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In the Hermitage’s inaugural NFT auction on Binance, Da Vinci’s artwork got the highest bid of 150,500 BUSD.
Despite the Russian government’s generally hostile attitude towards cryptocurrencies such as Bitcoin (BTC), a prominent state-backed museum is benefiting from the market by raising hundreds of thousands of dollars using nonfungible tokens, or NFTs.
The Russian State Hermitage Museum, the world’s largest museum, has completed its first auction on Binance’s NFT platform, selling five tokenized items portraying works by painters such as Leonardo da Vinci and Vincent van Gogh.
The auction included five NFT copies of Hermitage-hosted artworks, including Wassily Kandinsky’s “Composition VI,” Giorgione’s “Judith,” Da Vinci’s “The Madonna and Child,” Claude Monet’s “Corner of the Garden at Montgeron” and van Gogh’s “Lilac Bush.”
According to data from the Binance NFT platform, the Hermitage’s auction has generated a total of more than $444,000 worth of Binance USD (BUSD), a U.S. dollar-denominated stablecoin operated by Binance.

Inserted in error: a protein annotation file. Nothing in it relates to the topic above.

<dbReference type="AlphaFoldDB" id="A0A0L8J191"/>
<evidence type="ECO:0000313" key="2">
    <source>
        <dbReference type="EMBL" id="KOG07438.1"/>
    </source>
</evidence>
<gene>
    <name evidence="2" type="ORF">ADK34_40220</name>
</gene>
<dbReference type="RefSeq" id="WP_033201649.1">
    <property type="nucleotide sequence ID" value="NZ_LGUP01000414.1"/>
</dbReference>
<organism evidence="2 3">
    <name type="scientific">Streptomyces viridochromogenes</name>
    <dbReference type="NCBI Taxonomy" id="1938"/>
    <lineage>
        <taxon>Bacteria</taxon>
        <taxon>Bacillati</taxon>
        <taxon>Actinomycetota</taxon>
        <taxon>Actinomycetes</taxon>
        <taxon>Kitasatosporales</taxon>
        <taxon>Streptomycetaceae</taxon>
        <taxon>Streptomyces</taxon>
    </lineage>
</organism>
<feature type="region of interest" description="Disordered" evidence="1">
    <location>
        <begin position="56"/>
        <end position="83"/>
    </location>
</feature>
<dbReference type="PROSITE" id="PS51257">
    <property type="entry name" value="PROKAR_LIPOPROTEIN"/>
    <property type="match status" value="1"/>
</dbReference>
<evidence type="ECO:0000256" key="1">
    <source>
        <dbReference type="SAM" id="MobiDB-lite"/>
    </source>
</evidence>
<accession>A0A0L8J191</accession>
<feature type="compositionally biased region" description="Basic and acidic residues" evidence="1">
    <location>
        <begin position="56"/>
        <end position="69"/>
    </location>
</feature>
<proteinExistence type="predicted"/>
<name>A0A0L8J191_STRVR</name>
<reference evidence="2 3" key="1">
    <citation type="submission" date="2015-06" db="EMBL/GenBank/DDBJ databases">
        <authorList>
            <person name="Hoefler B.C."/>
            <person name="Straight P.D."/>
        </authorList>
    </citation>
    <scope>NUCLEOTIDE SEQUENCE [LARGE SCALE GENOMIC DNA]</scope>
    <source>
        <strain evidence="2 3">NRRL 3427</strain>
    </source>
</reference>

The auction’s highest bid went to “The Madonna and Child,” with the winning bidder placing a 150,500 BUSD bid to buy the digital representation of the famous artwork.
According to a Hermitage spokesman, all NFT auction earnings will go to the museum, “save for the expenses specified in the contract within the context of this initiative.” “The Hermitage does not conduct any bitcoin transactions. “All cash will be transferred to the Hermitage in fiat currency — Russian roubles,” said the representative.
Announcing the NFT sale plans in July, the Hermitage said that its legal department was working with legal consulting company LFCS to create and sell NFTs using a model that “fully complies with Russian legislation.”
Payments in cryptocurrencies such as Bitcoin are not yet legally accepted in Russia. Earlier on Tuesday, Dmitry Peskov, the official representative of Russian President Vladimir Putin, stated that Russia has no reason to recognise Bitcoin as legal cash because it would harm the country’s financial system. As part of its crypto law, “On Digital Financial Assets,” Russia legally restricted residents from making payments in cryptocurrencies such as Bitcoin in January.